Etiquette to Please

Manners are a sensitive awareness of the feelings of others.
If you have that awareness, you have good manners,
no matter what fork you use.”
—Emily Post

Culture and Kindness Through the Ages

Learning rules for etiquette and how to be kind usually come from our parents. The word ‘etiquette’ and rules for etiquette were first established within the French royal court between 1600-1700. Etiquette has since manifested to the unwritten rules for etiquette which we have today. Some of these still are in place, while overall etiquette, in many ways, has become much less formal.

How far does society go before it is realized that offensive words and actions really are inappropriate? Tolerability becomes acceptance and then acceptance becomes the standard. Eventually, the standard becomes engrained in culture, far removed from the initial level of what was acceptable. “Is acceptable now” and “was acceptable before”, if compared side by side would make the differences between the two more obvious—so much so that we might even instantly correct ourselves. It is not often this is reflected on. Perhaps looking at the masters of politeness, today’s experts on manners and respect, can serve as new-found consciences to help hone in on etiquette practices which have fallen away and are relevant to today’s culture. Today’s speech and actions may seem preferred because they are casual and candid, but the truth is, they are often times more damaging and unkind. There is a digression of culture in respectfulness toward one another that has been caused as a result of this.

The understanding of common etiquette has been contributed to by many world cultures over the course of human existence. As far back as 2400 BC, the Egyptians had rules written in a book including how to interact with superiors. Small polite phrases such as “Bless you” originated as early as 590 AD when Pope Gregory ordered that each person who sneezes be blessed, because of the Plague. In 1290 AD, a Milanese monk, named Bonvicino da Riv, wrote a book called, Fifty Courtesies of the Table, which covered manners at the table while eating. Many of these same manners we follow even today such as eating with a closed mouth, not picking your teeth, and turn your head when coughing and sneezing.

Establishing practices for good manners and politeness was even more in place in France at the time of King Louis XIV. In the 1600s, at Versailles, King Louis XIV’s gardener was working in the garden. The garden has signs in place to indicate where not to walk as he was working. These signs were called ‘etiquette’ in French, or ‘place cards’. Despite having these signs in place, the aristocrats walked where they pleased. King Louis XIV ordered that the etiquette boundaries must be observed. Following this, the word ‘etiquette’ became the phrase for boundaries within the court.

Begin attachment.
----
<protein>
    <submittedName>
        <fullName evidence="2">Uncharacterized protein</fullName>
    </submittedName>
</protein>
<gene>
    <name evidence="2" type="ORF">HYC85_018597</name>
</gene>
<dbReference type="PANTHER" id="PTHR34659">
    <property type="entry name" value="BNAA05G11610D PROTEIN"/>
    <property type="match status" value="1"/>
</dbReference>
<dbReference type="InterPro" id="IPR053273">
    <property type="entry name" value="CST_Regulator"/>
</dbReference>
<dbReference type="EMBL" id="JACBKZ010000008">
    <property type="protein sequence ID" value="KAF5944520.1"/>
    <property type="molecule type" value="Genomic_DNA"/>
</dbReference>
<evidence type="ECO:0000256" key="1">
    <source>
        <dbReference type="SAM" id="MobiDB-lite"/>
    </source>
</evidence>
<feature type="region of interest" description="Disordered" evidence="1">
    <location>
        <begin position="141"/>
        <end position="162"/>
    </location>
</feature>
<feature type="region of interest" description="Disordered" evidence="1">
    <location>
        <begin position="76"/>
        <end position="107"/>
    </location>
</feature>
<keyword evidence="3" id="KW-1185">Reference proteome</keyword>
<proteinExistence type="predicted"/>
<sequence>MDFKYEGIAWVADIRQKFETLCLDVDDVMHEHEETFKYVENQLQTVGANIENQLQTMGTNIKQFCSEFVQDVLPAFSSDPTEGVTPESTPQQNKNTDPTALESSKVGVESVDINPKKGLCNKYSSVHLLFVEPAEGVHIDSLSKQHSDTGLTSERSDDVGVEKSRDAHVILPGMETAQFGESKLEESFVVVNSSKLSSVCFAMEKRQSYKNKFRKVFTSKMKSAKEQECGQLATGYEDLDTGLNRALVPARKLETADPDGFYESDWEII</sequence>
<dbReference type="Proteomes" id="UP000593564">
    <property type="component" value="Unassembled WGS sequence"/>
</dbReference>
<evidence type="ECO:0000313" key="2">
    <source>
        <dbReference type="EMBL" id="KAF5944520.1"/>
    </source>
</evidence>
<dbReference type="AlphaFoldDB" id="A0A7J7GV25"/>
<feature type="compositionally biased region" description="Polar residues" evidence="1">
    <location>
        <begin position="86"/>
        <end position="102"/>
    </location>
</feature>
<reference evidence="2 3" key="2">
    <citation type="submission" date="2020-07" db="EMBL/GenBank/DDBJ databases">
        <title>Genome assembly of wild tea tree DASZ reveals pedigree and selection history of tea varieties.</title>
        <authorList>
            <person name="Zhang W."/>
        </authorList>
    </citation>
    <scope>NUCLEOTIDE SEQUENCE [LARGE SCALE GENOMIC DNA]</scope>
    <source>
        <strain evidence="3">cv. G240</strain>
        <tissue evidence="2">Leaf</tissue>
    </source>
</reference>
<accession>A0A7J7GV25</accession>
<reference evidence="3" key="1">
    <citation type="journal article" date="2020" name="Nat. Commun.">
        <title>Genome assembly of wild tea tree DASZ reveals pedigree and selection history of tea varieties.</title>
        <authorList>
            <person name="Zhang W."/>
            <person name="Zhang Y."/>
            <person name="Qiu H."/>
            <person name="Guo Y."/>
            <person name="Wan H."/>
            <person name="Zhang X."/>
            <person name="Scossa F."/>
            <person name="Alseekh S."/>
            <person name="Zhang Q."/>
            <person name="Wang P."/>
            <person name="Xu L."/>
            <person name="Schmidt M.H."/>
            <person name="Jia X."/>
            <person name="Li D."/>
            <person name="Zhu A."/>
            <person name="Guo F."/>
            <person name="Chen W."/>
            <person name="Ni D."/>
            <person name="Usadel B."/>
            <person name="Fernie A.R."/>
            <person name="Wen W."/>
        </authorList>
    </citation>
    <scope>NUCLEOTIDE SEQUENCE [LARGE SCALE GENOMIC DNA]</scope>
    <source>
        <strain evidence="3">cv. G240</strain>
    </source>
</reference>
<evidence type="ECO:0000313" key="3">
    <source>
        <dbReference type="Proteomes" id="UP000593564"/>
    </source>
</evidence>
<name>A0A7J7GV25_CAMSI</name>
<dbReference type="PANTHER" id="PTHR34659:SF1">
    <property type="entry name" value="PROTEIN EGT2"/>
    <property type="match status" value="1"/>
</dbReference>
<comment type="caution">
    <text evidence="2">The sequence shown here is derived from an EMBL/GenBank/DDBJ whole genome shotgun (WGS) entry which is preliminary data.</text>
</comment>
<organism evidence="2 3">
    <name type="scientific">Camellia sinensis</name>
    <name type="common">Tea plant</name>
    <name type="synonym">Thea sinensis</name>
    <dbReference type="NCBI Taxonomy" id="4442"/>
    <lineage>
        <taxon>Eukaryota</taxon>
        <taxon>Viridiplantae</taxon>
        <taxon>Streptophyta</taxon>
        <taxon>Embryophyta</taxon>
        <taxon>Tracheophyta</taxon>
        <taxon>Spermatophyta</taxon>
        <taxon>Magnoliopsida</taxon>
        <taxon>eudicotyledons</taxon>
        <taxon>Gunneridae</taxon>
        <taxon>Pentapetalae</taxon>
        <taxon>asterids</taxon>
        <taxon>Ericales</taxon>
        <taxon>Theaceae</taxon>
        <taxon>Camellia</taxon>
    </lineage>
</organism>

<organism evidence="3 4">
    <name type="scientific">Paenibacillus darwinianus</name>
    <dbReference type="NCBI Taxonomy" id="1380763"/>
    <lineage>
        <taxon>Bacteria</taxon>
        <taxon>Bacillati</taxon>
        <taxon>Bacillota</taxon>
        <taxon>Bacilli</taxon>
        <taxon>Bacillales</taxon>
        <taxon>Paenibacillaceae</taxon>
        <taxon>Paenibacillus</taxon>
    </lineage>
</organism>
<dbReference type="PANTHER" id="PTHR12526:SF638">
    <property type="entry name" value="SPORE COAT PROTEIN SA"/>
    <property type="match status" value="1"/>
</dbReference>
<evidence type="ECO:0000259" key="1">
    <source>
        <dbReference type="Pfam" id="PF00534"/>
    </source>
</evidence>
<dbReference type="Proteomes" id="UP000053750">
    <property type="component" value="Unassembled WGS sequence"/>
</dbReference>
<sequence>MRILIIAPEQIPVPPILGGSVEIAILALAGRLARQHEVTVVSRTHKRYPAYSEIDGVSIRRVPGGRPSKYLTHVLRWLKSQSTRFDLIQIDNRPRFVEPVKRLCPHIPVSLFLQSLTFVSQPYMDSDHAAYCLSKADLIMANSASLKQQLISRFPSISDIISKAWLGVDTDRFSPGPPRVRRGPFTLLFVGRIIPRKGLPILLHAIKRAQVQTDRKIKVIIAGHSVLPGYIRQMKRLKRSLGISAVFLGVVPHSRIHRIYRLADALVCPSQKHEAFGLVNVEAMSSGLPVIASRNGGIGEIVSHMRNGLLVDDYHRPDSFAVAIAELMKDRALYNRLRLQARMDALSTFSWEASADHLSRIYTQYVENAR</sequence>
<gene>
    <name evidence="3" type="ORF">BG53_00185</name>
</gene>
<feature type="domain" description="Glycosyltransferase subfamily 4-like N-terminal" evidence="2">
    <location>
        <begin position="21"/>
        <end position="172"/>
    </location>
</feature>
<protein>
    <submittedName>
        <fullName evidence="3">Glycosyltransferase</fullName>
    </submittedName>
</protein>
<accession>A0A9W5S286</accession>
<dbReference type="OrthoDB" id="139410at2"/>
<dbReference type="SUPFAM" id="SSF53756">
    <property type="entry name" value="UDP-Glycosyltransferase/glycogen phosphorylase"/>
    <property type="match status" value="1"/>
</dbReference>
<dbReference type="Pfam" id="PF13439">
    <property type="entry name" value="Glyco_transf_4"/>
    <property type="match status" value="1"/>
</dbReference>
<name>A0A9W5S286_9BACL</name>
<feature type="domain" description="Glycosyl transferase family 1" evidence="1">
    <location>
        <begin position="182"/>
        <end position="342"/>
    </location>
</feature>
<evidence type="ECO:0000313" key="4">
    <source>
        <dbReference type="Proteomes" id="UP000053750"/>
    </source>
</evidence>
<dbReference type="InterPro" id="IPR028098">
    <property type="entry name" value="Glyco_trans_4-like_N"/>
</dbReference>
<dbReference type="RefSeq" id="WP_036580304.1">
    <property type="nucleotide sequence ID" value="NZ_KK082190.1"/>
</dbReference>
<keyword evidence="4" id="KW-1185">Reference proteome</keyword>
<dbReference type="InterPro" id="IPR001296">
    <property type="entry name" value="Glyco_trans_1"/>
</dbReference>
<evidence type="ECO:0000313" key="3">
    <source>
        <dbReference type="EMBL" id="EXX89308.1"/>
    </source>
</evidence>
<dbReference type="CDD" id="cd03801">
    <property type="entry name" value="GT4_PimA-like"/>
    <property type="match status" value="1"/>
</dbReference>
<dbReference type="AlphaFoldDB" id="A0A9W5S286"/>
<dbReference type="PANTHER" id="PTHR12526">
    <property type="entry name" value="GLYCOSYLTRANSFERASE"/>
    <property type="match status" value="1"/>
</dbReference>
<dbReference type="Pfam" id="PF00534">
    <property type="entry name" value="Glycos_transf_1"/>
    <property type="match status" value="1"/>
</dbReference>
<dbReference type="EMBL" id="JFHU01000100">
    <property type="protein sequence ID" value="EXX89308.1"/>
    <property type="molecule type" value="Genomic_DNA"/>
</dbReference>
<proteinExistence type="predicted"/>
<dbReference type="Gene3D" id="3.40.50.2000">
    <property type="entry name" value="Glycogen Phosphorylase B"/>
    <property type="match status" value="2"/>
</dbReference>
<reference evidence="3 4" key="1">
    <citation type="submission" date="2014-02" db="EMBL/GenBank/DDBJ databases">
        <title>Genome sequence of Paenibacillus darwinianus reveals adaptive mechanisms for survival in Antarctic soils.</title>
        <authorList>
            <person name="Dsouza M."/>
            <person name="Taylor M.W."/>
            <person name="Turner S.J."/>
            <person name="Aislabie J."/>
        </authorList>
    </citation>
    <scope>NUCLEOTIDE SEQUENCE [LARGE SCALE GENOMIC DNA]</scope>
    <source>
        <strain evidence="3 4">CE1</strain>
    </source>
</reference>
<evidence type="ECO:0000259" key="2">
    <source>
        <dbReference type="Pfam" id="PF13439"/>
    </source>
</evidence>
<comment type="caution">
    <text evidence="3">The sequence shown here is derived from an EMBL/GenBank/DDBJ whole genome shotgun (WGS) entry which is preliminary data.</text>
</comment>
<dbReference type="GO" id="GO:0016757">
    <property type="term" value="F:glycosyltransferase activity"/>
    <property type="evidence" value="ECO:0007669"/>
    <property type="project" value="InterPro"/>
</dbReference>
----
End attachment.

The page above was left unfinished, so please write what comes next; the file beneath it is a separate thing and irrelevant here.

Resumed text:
Within our own country, George Washington, wrote a book on Rules of Civility. In 1922, Emily Post published Etiquette—In Society, In Business, In Politics and At Home. Judith Martin, or “Ms. Manners” is well-known today for her column and books as a guide to good manners. Peggy Post, Emily’s great-granddaughter wrote a book, The Etiquette Advantage in Business: Personal Skills for Professional Success, and also has several books on Internet etiquette.

Wisdom can be found from lessons of etiquette and manners formed over the course of history. Practicing good etiquette is always the best policy for kindness, politeness, and respectfulness, which improves the culture of society. When speaking, here are a few easy suggestions to remember for practicing good etiquette:

• Speak softly
• Always answer when someone speaks to you
• Remember to use “Excuse me”, “Please”, and “Thank you”
• Be sincere in giving and receiving compliments  
• Respect the personal space and beliefs of the other person
• Realize the human dignity of all people and be respectful

[written for @cultureofkind]

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George Washington’s Rules of Civility & Decent Behavior in Company and Conversation
(Little Books of Wisdom)

by George Washington

Etiquette—In Society, In Business, In Politics and At Home
by Emily Post

The Etiquette Advantage in Business: Personal Skills for Professional Success
by Emily Post

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It’s Sensitive Man

Q & A of Making Sense of the Sensitive


Q: I am concerned about a stranger, and want to help, but I am not sure of the best way to approach the person to find out how I can help. What do you suggest?